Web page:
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Lady Gaga Supports Undocumented Citizens

When Lady Gaga’s Monster Ball tour first came to Arizona in July 2010, she told the audience that other people in the music industry wanted her to boycott Arizona because of SB1070, also known as The Support Our Law Enforcement and Safe Neighborhoods Act.

At the time of the concert, SB1070 was just a bill but has now since been signed into law. The law obligates Arizona police to pull over anyone of “reasonable suspicion” to determine whether or not they are undocumented by checking for a valid license or other documents.

“We need to be active, we have to actively protest,” Lady Gaga said. “The nature of The Monster Ball is to actively protest prejudice and injustice and that (expletive) that is put on our society as a youth because you’re a superstar no matter who you are, or where you come from and you were born that way. I will not cancel my show, I will yell and I will scream louder, and I will hold you and we will hold each other and we will peacefully protest this state.”

Lady Gaga’s words struck a cord with a certain audience member who was, at the time, coming to terms with being an undocumented high school graduate, and dealing with the struggles of coming out as a gay man.

That audience member was Jerssay Arredondo.

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Arredondo and Lady Gaga.

“When she said that, it was a life changing moment,” said Arredondo. “To see all of those people cheering around me, I was super emotional.”

Arredondo was brought to Arizona by his parents when he was three years old, which means he is a ‘dreamer,’ a term that falls under the DREAM Act, providing more pathways to citizenship for children who were brought to the United States with no will of their own.

When he graduated high school at the top of his class he was offered a full ride scholarship to three universities of his choice. Arredondo wasn’t able to accept the scholarship because of social security.

Arredondo said he felt a sense of failure looking at all the hard work he had done and it not mean anything, but after hearing Lady Gaga speak out about being active, he had a revelation.

“I could sit here and cry and feel sorry for myself, but no one’s going to do anything about it.” said Arredondo.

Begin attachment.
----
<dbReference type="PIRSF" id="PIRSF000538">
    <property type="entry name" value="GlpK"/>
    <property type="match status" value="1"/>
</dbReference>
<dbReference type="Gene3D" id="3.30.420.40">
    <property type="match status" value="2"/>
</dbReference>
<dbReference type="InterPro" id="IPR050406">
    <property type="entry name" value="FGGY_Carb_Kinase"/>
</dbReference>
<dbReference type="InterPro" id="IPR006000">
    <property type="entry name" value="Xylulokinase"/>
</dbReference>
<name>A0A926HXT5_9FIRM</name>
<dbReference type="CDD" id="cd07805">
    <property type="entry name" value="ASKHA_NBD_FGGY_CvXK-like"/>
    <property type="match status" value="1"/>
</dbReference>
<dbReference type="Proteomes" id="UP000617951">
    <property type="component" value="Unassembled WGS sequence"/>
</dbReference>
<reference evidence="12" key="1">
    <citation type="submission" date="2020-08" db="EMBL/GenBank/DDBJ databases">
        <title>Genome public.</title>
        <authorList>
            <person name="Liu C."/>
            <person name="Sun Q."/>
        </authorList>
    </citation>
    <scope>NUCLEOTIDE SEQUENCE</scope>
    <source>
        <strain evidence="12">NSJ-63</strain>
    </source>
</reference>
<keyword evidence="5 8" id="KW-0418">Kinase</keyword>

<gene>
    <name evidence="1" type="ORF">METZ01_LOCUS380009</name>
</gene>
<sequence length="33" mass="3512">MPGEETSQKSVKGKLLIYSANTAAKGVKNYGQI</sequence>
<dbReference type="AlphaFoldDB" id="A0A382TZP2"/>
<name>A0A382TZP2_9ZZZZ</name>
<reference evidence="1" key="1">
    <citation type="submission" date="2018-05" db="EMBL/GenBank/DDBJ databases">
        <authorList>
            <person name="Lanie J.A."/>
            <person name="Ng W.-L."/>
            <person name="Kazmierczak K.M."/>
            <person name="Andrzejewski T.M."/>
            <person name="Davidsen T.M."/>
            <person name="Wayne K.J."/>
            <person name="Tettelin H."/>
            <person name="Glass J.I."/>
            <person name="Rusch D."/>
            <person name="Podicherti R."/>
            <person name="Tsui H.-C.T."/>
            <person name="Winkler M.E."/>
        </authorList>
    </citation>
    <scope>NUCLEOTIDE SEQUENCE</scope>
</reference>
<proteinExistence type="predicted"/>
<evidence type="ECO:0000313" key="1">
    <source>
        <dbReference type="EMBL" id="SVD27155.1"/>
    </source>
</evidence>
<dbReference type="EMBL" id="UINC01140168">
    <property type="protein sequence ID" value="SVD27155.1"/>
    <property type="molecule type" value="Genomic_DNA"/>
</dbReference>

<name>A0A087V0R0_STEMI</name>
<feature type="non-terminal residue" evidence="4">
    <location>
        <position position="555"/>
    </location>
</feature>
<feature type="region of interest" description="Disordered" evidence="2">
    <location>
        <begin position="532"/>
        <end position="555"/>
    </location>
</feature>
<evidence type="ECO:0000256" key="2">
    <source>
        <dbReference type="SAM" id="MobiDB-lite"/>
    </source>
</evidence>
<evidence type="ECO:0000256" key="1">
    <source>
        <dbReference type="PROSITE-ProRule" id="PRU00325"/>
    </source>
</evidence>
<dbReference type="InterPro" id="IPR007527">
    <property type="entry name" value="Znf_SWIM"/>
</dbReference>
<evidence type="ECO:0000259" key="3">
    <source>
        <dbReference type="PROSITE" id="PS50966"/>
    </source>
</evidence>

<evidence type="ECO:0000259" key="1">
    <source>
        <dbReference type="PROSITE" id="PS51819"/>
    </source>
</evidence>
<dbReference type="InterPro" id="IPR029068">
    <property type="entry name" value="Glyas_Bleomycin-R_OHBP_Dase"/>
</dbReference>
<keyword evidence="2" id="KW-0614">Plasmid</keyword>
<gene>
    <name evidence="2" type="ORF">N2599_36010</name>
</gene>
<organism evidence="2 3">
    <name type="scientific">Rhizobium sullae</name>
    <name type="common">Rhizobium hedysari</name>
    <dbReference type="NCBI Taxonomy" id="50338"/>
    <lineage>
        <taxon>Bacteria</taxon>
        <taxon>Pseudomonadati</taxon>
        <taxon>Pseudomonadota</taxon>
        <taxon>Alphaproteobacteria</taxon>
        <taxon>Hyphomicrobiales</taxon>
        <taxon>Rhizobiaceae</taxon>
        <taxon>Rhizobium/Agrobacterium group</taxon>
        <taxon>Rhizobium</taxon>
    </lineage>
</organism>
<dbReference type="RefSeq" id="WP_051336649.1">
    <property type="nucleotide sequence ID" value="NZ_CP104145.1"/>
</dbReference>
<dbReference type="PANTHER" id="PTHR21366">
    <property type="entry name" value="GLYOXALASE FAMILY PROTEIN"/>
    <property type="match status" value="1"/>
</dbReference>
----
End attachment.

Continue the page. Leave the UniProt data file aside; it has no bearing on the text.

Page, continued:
Arredondo is now an active protestor who is part of the Queer Undocumented Immigration Project (QUIP), an organization that represents the gay minority within the immigration community.

Lady Gaga’s song, ‘Americano,’ off of her latest album, ‘Born This Way’ is a blend of mariachi and techno pop that carries controversial lyrics about illegal immigration and gay marriage, some of which are sung in Spanish. With vocal stylings inspired by Edith Piaf, Gaga sings, “I don’t speak your Americano, don’t you try to catch me, living on the edge of the law.” She first debuted the song in Mexico City last year and performed the song in Phoenix this past January.

In an article written by NME Magazine, Gaga said she was inspired by Arizona when she wrote the song.

“The immigration law (SB1070) was passed in Arizona, houses were being raided for immigrants, some of whom had been here for 20 years,” she said. “America was once the land of the free, and now (they’re) telling everyone to get the fuck out.”

Arredondo said it was “refreshing” to see an American internationally known pop singer write a song about this controversial issue. He said even Oprah Winfrey, a woman who “hits every controversial topic there is” never talked about undocumented immigrants on her show.

“She advocates for being together but never really hit what was happening here (in Arizona),” said Arredondo. “It’s really just amazing to me.”

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